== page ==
Seeing *is* believing


Working out of our headquarters office doesn’t always provide as many opportunities to actually get out in the field as some of us would like. However, I do feel blessed that my position with the River Restoration program gives me more chances than most. Earlier this month one such opportunity arose.

With the arrival of one of the newest members of the River Restoration team, the talented Kavita Heyn, I was able to hop a plane (or three) to Portland in order to do some one-on-one training in our River Grants work. Kavita will be heading up River Grants work for the Northwest and will be helping to manage our upcoming grant round (December 3rd!) for that region. Since 2004, we have provided funding to some 17 fish passage and stream barrier removal projects through a cooperative partnership we have with the NOAA Restoration Center.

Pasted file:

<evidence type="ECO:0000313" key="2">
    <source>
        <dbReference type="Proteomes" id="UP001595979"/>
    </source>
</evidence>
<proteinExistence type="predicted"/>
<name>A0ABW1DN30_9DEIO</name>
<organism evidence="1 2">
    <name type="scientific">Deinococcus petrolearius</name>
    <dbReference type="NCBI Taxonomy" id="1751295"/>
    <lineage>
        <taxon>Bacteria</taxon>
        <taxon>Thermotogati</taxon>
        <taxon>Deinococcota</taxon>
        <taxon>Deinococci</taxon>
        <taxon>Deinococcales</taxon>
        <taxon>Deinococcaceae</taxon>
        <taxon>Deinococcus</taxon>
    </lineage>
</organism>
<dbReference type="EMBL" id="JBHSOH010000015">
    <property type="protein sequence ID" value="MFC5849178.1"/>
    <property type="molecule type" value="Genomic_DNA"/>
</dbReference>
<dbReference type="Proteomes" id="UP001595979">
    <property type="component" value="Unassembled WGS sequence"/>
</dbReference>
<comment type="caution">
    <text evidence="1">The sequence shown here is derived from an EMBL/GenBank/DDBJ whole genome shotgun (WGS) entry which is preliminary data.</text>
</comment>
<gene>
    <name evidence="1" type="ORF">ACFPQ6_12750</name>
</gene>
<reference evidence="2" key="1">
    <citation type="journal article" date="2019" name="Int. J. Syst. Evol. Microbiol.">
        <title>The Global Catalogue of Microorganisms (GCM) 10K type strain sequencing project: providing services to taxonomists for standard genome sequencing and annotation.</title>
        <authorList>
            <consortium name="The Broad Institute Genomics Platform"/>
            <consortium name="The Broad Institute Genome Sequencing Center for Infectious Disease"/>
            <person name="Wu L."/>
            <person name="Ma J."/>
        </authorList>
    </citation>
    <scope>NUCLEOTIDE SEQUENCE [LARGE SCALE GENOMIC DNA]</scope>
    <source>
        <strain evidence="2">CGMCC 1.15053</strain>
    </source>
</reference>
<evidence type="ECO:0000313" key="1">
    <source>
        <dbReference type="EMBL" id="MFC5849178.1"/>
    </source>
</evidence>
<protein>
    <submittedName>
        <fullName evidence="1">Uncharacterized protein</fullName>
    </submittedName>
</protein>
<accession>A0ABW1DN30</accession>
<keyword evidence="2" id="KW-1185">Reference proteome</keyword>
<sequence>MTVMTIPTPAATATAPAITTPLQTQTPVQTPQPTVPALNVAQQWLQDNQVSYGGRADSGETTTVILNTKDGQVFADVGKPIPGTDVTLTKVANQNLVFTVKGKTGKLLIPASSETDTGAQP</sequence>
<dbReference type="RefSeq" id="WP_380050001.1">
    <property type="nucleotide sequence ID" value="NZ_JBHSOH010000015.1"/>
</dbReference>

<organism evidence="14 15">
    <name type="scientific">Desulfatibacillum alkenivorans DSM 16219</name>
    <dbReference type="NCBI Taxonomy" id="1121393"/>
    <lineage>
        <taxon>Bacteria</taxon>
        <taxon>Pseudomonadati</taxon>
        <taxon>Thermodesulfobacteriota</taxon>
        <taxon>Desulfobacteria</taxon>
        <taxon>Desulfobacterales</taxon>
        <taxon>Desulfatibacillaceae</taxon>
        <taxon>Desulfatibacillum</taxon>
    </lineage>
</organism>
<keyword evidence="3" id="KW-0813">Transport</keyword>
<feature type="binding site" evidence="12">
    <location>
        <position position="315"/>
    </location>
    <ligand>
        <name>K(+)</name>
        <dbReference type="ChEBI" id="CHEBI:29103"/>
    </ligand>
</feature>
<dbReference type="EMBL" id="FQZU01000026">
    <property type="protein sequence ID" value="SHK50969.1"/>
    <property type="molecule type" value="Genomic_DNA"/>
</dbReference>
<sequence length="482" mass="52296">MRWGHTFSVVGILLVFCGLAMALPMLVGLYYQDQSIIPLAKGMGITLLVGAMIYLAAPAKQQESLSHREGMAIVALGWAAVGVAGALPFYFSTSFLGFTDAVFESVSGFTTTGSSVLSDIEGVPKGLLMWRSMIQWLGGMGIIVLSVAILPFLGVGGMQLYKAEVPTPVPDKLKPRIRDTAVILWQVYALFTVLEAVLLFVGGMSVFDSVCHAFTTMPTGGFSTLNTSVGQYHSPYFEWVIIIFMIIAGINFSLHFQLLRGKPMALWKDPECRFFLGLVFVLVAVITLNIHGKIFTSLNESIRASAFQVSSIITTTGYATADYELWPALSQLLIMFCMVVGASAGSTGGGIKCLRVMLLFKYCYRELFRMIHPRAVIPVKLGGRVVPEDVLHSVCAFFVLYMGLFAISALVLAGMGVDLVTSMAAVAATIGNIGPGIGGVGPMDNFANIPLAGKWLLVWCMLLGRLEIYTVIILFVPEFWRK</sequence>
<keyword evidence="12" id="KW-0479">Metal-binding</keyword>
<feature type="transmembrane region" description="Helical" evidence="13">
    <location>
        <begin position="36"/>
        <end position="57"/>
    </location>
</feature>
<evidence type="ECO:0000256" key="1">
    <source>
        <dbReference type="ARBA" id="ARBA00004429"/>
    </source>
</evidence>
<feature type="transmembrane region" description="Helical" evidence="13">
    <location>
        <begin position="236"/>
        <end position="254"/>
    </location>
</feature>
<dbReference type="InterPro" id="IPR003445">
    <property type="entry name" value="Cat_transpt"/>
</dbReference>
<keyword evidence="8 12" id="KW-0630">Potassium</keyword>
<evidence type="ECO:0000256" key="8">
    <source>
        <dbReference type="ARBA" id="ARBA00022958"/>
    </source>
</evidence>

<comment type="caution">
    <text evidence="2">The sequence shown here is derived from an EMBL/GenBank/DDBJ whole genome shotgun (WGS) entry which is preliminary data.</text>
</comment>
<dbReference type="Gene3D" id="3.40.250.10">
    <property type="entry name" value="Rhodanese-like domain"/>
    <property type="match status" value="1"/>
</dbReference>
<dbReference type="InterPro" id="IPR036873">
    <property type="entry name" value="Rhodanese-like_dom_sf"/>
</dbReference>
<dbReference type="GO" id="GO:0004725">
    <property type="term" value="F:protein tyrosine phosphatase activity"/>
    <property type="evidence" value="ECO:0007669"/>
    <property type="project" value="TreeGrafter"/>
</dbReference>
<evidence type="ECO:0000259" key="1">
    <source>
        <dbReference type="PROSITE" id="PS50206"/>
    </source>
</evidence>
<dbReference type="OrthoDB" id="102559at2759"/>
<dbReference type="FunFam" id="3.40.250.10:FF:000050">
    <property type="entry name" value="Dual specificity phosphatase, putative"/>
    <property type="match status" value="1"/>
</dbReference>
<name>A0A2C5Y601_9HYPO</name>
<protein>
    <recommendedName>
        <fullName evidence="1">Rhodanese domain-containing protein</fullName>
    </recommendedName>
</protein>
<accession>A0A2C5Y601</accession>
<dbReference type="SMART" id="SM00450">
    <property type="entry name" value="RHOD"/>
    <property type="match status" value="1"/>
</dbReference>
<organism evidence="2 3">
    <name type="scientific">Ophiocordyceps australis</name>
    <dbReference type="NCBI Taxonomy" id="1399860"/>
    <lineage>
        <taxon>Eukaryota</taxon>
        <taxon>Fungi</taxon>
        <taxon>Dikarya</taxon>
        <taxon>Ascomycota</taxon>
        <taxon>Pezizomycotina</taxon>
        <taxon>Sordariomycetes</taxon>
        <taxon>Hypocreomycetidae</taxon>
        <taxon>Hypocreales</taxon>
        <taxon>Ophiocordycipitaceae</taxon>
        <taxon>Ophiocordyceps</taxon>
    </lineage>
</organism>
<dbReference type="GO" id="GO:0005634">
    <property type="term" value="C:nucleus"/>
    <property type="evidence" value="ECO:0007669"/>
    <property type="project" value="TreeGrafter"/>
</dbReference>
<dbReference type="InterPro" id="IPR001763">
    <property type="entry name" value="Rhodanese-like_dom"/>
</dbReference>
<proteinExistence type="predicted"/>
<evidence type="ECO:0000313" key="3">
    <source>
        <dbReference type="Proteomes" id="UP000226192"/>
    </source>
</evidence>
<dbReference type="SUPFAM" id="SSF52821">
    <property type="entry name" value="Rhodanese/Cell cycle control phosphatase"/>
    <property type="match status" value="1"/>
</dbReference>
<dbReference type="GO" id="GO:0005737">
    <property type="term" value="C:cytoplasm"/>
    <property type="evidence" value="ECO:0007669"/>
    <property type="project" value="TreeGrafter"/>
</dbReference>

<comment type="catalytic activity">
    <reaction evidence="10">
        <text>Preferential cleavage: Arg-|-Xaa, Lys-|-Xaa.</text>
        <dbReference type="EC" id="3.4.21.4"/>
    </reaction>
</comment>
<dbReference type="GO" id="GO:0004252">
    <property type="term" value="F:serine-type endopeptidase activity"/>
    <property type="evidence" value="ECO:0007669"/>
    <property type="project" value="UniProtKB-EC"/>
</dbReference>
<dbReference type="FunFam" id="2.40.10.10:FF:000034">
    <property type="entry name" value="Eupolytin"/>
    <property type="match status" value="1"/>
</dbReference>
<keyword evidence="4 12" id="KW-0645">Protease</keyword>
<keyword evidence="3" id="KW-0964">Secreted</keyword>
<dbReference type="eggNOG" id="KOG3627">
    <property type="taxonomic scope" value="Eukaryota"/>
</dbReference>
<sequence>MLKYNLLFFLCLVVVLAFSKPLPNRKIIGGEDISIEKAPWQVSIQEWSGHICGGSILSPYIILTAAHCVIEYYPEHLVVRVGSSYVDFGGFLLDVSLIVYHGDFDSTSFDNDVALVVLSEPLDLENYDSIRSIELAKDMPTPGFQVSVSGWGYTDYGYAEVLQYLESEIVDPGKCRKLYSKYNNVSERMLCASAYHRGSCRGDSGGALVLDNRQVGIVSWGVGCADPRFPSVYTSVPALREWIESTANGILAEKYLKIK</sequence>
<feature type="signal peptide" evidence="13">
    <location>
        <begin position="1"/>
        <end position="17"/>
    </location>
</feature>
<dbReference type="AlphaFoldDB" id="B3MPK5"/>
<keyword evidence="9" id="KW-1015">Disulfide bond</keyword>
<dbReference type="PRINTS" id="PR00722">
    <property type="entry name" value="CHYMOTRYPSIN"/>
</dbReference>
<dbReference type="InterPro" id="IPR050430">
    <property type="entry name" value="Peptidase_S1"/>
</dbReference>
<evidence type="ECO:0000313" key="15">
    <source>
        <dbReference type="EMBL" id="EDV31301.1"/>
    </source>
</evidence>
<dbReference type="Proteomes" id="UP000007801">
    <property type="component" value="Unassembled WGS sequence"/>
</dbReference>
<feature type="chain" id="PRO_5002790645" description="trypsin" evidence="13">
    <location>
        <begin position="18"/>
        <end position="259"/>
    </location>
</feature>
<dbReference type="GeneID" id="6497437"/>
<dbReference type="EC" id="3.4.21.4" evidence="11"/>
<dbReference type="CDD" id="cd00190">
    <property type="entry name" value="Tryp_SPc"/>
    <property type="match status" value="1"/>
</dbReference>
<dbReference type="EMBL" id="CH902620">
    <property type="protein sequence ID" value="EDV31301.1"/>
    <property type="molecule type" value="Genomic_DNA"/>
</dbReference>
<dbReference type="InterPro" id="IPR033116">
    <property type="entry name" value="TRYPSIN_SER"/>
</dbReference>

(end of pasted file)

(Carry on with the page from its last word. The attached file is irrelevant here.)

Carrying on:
Despite the fact that, since we began funding in the NW, eight projects have graduated from our grant program I had yet to actually visit one of these restored sites. As you can see from the photo above, this has been remedied. While I was there, the Wasco County Soil and Water Conservation District was kind enough to lead our group on a tour of two sites we had provided funding for through our grant program. The photo above is the now restored North Fork Mill Creek, where a corrugated steel culvert was replaced with an open-bottom arch culvert that allows access to spawning habitat for migrating steelhead. The second site we saw was an equally successful culvert retrofit on Eightmile Creek.

It was great to be able to get out and meet the partners we funded face-to-face and to actually see what our restoration dollars are accomplishing. If you need funding for your stream barrier removal project, take a look at our materials and keep our December 3rd deadline in mind!